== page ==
Ever wanted to put your own mouth motions on someone else’s face in a video?
Stanford University visiting scientist Matthias Niessner along with Justus Thies from the University of Erlangen-Nuremberg and their colleagues have developed a software that can manipulate videos by transferring facial expressions in real-time, reported the New York Times.
Dubbed as a “live facial re-enactment program,” the system can map pixels from faces in videos in order to transfer expressions. This technique allows the placing of one person’s smile, frown or raising of eyebrows to appear on live video of another person’s face. With the use of a high-grade camera, the 30-millisecond transfer differential is not noticeable to the naked eye.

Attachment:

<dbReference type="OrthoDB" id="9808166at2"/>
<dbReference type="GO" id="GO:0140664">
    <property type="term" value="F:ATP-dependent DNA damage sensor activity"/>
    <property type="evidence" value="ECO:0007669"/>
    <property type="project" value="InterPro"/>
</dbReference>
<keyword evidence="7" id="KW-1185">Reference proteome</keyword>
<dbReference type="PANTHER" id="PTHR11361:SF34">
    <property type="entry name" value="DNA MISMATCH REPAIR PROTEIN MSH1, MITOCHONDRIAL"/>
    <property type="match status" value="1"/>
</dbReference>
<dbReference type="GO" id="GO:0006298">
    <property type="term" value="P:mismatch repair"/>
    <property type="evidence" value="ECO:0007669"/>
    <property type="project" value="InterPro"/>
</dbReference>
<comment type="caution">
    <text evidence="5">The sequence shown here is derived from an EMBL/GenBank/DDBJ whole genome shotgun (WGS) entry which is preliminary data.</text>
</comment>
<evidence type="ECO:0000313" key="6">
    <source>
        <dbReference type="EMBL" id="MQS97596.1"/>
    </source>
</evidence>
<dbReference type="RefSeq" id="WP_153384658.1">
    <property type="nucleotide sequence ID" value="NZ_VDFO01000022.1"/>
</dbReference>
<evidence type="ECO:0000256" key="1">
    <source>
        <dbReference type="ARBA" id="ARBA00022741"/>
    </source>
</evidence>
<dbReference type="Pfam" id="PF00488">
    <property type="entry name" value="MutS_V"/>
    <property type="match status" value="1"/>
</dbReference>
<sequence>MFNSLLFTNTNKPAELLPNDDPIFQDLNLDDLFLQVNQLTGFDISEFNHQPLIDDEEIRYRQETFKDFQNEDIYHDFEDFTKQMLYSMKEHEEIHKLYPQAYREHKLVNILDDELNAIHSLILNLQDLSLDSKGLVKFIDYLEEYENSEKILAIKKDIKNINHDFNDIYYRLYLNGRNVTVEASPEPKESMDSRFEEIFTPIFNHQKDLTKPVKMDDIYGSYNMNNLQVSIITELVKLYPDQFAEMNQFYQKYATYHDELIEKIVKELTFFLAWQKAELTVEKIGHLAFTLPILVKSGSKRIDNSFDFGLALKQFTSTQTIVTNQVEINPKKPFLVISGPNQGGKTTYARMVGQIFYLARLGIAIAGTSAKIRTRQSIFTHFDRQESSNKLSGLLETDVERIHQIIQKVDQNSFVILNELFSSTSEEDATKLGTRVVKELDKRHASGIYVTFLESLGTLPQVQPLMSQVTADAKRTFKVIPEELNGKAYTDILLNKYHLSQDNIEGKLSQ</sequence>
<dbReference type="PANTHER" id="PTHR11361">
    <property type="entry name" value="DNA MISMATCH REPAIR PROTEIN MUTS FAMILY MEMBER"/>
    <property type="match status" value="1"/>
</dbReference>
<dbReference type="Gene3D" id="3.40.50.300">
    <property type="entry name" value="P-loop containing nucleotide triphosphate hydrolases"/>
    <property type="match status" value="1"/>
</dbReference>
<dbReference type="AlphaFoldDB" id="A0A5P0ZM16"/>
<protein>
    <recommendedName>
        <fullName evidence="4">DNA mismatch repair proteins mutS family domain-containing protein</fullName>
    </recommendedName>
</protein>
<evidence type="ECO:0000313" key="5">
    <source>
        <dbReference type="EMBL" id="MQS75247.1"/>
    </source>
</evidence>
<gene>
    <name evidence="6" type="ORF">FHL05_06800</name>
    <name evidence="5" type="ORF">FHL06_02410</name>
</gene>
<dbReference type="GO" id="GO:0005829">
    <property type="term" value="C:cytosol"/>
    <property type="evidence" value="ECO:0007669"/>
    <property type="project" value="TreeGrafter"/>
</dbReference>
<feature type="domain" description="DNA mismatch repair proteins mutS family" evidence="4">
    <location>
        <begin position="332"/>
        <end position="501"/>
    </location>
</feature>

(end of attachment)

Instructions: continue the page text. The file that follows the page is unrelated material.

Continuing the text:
In its latest iteration, the rendering of the target’s mouth is greatly improved, producing a seamless effect.
The only current limitation is the program’s inability to determine fingers and handle motion beyond a 30-degree angle from the neck.
While the technology’s objective is to improve dubbing in movies and aid in improving auto-translated Skype conversations between foreigners, the potential for other uses is undoubtedly great.
The team is scheduled to present a demo at the Computer Vision Conference CVPR in Las Vegas in June this year.